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Skills and Education for the future: A Youth-Led Intergenerational Dialogue

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Background

One-fifth of the global population under the age of 25 now resides in rapidly growing Sub-Saharan Africa (SSA), the world’s youngest region. The region’s working-age population is expected to reach 600 million in 2030, with a youth share of 37 percent—larger than that of China. With the right education and training, coupled with well-defined national development strategies and employment policies, Africa’s large and fast-growing youth population could be a great asset for development and provide a comparative advantage in world markets. However, according to the Human Capital Index (2020), Sub-Saharan Africa currently lags behind the rest of the world due to underinvestment in human capital. Although school enrollments have been increasing over time, enrollments in secondary and tertiary remain very low.

Digital transformation is changing the future of work. The presence of the Fourth Industrial Revolution (4IR) encompasses artificial intelligence, robotics, automation, smart factories, and others would have significant implications for the nature and growth of jobs in Africa. These new technologies lead to new business models, create remote or gig economy employment, and provide more jobs within the technology sector (ACET, 2018a). At the same time, these technologies are putting some jobs under threat as the presence of machines and robots continues to grow, with middle-income jobs most at risk. The pace at which economies can adapt to the changing technological innovations will determine the impacts of automation. Young people in Africa are inadequately prepared for various workplace roles in 4IR. African countries underutilize their human capital potential and are ill-equipped for the changing nature of work and the impact of 4IR. The ability of African countries to adapt depends heavily on how quickly the skills of young people can be improved, mainly through strengthening education and skills training systems.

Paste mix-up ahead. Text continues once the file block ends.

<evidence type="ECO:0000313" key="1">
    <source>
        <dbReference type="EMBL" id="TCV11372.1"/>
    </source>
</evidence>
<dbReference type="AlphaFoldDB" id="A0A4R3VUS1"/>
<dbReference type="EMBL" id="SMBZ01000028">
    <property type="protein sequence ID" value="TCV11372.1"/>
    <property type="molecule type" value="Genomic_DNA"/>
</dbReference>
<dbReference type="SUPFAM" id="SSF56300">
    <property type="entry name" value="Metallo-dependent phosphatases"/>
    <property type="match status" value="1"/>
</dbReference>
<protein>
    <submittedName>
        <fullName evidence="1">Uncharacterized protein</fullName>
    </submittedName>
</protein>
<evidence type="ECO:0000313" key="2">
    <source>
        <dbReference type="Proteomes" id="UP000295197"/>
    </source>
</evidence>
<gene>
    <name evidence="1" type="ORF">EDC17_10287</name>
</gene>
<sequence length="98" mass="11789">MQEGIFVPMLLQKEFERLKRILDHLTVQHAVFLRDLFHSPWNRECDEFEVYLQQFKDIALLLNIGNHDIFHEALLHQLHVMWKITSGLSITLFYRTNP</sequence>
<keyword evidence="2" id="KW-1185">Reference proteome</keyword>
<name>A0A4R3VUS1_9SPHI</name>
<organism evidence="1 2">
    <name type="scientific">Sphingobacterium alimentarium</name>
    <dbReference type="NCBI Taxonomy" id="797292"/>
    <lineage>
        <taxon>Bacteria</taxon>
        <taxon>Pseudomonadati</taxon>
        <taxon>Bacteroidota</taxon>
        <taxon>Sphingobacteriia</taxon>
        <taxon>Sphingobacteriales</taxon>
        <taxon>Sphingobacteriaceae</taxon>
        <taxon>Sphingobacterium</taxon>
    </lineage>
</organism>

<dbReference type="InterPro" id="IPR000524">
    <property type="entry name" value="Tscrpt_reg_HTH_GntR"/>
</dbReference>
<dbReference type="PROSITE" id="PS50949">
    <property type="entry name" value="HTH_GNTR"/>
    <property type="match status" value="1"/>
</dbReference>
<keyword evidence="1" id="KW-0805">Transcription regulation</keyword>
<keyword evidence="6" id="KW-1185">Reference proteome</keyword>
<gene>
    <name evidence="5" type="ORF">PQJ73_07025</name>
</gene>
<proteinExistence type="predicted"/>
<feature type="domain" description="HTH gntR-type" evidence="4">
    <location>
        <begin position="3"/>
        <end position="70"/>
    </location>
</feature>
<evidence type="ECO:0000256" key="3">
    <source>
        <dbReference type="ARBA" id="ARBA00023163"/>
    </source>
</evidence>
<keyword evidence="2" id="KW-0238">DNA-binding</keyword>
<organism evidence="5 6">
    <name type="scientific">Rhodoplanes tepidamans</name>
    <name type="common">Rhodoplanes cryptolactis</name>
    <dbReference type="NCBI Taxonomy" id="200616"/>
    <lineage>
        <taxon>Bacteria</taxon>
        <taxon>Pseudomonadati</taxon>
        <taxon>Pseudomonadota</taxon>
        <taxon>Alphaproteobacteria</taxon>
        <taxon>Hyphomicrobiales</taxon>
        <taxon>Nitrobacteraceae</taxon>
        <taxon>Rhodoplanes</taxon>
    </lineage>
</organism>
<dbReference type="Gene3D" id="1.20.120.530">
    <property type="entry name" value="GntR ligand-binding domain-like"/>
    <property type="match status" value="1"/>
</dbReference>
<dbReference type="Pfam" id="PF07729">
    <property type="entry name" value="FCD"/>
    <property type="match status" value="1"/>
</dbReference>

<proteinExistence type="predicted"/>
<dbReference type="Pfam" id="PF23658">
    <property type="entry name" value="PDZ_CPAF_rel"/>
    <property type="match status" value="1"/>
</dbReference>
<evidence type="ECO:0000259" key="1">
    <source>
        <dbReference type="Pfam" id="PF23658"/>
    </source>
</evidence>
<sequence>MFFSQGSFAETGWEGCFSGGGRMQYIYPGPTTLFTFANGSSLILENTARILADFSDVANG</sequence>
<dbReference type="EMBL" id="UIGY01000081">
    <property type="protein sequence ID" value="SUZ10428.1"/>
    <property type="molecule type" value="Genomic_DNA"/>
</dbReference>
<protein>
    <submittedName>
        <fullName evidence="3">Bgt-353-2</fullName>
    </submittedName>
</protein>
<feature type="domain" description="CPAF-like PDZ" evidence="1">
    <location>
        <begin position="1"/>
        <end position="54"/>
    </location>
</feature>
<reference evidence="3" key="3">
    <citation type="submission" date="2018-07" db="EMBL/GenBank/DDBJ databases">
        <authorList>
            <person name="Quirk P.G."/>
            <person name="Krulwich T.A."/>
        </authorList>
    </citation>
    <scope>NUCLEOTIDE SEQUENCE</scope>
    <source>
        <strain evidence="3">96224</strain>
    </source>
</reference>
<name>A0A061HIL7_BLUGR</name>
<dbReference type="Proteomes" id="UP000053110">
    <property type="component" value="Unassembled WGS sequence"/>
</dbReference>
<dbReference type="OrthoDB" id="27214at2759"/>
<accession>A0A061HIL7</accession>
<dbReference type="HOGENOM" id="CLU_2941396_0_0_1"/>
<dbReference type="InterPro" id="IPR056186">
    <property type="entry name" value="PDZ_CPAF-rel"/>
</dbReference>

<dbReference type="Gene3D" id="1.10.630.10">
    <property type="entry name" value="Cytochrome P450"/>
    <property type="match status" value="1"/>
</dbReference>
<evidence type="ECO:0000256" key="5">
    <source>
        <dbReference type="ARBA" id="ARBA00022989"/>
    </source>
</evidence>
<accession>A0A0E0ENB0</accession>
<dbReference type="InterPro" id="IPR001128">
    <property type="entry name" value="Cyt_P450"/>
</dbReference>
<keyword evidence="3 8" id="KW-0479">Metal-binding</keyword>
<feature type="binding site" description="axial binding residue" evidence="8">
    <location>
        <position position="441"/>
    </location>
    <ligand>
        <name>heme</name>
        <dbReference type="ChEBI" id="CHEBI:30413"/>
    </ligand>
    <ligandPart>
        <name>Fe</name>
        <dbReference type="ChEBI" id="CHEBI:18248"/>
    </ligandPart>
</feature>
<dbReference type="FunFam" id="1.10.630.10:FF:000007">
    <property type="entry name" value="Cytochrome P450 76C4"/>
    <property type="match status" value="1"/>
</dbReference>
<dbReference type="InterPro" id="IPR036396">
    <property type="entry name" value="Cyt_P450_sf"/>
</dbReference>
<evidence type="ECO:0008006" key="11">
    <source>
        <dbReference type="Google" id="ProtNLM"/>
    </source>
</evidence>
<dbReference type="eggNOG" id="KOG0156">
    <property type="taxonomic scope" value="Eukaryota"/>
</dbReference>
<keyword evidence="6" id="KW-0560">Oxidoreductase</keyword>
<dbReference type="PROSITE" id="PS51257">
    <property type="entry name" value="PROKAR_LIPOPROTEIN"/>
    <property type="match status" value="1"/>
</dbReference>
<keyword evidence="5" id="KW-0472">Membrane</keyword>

The Intergenerational Dialogue

The intergenerational dialogue intends to create a platform for conversation between different generations of young people to discuss skill acquisition and employment, as well as to seek their viewpoints on optimizing young people’s potential to capitalize on the fourth industrial revolution (4IR). This dialogue will be under the theme “Skills and Education for the Future.”

The dialogue will center on how future skills and education might provide productive employment for young Africans while also creating an enabling environment for young Africans to innovate by utilizing digital technologies to generate jobs, enhance productivity, and alleviate poverty. The discussion will draw on recent ACET research, including the African Transformation Report (2021) and a six-country study that looked at improving education and learning systems to deliver a 4IR-ready workforce.

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